- Doctors & Departments
- Conditions & Advice
- Your Visit
- Research & Innovation
Children’s Hospital Colorado clinical dietitian Jan Hangen, MS, RD, knows the pain of buying organic. “I went to the supermarket a few weeks ago and paid $15 for about five apples,” she laments.
She’ll readily acknowledge that’s not a practical expense for most families — including hers — and not even a possibility for many more. Still, as a dietitian, Hangen thinks some items are worth seeking out.
Apples consistently make the Environmental Working Group’s “Dirty Dozen,” a yearly list of the 12 most pesticide-ridden non-organic fruits and vegetables, compiled from U.S. Department of Agriculture data. The worst offenders — which also include strawberries, spinach and nectarines — tend to absorb pesticides through their skin and into their flesh, making washing and peeling ineffective.
“There’s evidence that exposure to pesticides can have detrimental effects,” says Hangan, although she acknowledges that pesticide exposure is difficult to measure and study. Not much evidence exists to answer exactly how much pesticide is detrimental, or what the effects might be. There’s no question, however, that many fruits and vegetables contain pesticide levels high enough to provoke concern.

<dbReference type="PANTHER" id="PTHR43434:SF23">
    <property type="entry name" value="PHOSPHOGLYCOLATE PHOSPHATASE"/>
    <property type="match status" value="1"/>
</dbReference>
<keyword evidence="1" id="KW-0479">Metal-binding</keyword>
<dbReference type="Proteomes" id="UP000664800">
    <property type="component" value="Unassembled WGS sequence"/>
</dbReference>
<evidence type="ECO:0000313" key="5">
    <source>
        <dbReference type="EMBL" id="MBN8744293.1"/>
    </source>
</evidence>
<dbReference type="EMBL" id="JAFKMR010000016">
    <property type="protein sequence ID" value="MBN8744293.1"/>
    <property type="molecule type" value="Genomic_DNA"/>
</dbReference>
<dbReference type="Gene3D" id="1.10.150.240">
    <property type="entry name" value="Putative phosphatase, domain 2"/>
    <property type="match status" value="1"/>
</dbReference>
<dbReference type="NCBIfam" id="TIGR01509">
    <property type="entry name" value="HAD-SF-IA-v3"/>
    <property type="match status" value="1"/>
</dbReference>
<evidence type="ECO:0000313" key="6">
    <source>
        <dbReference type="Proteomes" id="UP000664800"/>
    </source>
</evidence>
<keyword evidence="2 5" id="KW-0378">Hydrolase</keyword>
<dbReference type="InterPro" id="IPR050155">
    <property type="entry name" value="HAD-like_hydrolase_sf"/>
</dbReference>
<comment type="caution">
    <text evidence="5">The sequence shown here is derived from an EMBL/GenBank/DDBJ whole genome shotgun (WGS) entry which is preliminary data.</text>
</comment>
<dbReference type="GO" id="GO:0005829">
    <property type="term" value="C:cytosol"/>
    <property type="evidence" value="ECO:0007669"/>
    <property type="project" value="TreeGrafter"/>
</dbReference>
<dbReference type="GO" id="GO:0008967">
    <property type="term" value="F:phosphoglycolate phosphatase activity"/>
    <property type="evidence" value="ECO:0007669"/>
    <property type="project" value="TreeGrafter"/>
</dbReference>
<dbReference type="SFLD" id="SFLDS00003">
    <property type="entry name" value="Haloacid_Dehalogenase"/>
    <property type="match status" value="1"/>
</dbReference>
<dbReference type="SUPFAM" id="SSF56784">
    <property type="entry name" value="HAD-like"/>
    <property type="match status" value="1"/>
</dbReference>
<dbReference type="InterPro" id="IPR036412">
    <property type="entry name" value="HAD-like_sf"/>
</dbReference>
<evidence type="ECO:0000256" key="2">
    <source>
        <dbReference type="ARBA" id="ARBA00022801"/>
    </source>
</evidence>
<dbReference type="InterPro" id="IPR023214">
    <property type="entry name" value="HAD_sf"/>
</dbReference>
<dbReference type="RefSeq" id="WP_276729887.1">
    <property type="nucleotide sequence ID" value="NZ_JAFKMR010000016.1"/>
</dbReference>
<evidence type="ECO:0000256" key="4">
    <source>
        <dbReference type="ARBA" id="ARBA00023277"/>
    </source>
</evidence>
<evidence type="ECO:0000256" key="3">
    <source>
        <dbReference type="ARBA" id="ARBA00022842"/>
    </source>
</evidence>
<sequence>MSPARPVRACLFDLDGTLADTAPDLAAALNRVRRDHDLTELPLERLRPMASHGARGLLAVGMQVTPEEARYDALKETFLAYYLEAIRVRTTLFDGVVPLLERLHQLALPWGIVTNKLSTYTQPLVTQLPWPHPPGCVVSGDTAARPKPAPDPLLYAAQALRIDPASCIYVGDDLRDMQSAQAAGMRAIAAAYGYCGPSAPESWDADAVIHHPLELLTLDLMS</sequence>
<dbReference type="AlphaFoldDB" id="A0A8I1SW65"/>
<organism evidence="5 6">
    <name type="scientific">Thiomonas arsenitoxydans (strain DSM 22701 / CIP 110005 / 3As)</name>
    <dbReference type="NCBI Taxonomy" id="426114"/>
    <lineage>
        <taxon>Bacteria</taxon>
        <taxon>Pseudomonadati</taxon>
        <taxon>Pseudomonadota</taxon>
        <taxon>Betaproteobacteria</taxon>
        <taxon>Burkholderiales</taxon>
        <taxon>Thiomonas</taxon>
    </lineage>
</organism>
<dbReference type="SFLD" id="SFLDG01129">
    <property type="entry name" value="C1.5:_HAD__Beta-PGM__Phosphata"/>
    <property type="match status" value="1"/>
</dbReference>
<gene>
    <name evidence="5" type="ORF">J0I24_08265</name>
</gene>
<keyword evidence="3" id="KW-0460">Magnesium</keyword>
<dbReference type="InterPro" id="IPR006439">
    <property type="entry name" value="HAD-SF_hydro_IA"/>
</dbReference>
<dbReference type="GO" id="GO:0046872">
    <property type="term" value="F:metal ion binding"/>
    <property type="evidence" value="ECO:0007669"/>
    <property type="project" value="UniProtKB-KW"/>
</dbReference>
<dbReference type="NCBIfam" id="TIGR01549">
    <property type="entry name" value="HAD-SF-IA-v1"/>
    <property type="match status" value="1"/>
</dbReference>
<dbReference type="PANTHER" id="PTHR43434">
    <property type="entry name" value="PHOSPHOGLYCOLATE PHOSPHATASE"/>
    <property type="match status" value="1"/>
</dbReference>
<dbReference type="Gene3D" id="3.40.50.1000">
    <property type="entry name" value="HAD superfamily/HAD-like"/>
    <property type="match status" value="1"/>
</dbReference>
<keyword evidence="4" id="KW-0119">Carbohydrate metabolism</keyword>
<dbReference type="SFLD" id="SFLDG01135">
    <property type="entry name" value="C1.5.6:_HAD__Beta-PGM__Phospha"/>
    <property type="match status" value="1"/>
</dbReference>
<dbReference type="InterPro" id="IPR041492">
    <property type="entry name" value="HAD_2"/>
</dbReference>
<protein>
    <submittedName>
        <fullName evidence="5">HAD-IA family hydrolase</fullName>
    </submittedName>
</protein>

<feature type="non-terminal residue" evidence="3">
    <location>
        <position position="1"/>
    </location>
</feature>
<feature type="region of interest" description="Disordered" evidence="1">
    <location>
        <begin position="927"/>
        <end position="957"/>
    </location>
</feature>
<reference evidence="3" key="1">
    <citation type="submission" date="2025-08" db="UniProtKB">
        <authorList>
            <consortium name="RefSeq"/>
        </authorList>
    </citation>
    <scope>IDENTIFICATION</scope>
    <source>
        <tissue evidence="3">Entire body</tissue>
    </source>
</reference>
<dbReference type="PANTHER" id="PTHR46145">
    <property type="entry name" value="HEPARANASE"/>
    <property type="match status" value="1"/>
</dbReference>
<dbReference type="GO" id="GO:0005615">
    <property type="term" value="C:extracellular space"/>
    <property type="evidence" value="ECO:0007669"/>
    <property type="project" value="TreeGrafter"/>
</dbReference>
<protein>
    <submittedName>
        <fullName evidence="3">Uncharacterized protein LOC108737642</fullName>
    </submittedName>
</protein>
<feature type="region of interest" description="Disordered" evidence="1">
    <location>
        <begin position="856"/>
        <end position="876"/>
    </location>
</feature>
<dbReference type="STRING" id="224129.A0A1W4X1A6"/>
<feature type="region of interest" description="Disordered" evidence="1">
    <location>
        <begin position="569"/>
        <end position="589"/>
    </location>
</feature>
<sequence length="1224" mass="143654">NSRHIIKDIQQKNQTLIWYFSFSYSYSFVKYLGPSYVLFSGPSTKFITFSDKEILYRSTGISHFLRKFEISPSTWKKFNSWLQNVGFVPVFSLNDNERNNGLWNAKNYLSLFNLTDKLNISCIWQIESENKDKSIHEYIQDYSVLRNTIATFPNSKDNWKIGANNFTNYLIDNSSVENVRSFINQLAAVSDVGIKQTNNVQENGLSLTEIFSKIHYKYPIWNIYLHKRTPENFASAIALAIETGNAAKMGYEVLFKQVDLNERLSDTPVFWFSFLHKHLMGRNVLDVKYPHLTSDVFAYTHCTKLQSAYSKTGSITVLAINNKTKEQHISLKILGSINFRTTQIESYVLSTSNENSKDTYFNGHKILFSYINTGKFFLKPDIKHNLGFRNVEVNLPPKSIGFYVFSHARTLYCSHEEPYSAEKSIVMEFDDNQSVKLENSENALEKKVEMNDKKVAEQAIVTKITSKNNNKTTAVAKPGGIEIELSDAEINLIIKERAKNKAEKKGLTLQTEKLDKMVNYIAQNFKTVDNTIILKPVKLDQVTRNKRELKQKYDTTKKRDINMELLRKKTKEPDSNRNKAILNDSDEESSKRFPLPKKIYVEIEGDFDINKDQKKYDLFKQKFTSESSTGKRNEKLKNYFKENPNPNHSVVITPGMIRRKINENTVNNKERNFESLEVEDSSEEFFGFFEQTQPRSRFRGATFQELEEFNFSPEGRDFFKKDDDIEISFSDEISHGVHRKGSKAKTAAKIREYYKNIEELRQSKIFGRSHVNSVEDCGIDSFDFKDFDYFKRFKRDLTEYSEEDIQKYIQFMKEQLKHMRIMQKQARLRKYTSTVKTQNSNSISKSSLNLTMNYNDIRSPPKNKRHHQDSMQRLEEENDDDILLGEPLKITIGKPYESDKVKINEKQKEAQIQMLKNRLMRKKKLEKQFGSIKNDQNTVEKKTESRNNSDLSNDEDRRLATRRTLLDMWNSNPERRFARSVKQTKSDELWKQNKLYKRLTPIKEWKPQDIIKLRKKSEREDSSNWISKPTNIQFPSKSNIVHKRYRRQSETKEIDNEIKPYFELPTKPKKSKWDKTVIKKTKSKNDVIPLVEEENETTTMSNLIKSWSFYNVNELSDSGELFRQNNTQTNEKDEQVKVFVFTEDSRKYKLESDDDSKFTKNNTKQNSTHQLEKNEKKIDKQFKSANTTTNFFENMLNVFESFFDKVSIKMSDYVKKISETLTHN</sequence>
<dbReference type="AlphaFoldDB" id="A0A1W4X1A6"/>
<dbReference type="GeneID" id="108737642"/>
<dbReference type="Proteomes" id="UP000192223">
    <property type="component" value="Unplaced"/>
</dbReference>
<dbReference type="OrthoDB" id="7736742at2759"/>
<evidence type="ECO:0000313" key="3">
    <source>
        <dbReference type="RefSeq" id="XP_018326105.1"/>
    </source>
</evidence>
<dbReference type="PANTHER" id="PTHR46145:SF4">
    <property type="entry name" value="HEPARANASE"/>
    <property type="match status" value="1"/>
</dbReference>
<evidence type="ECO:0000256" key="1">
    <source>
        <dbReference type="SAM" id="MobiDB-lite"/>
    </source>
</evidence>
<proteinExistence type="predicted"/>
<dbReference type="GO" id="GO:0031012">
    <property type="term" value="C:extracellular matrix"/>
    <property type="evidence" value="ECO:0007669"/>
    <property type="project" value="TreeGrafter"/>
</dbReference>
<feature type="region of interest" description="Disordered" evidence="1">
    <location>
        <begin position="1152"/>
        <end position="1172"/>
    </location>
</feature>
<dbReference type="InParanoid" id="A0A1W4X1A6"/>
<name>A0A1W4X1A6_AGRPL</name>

Subject to regulation, organic foods contain no chemical pesticides, though they may contain some naturally occurring ones. They’re also grown without chemical fertilizers, radiation or sewage sludge.
Still, for many families, it’s a tough sell. Buying produce and planning meals and using it all before it goes bad is hard enough without the extra cost of buying organic.
Luckily, there are many ways to save. In addition to the Dirty Dozen, the Environmental Working Group puts out a yearly “Clean Fifteen” list of produce that typically doesn’t absorb much pesticide.
In addition, organic produce on the dirty dozen list is often much more affordable when it’s in season, especially at farmer’s markets. It’s also cheaper in bulk. After her own apple debacle, Hangen went to a big box store and bought a massive bag of organic apples for a fraction of the cost.
It’s a commitment, but Hangen thinks it’s worth the effort. She and her family shop and prepare food over the weekend to save prep time during the week. It’s become a staple time for her family to bond and connect, and her kids learn the value of eating well.
What works, in the end, will be different for every family. “It’s okay to start small,” says Hangan. “Maybe you try buying one organic fruit or vegetable a week and you make the decision for yourself: is it worth it?”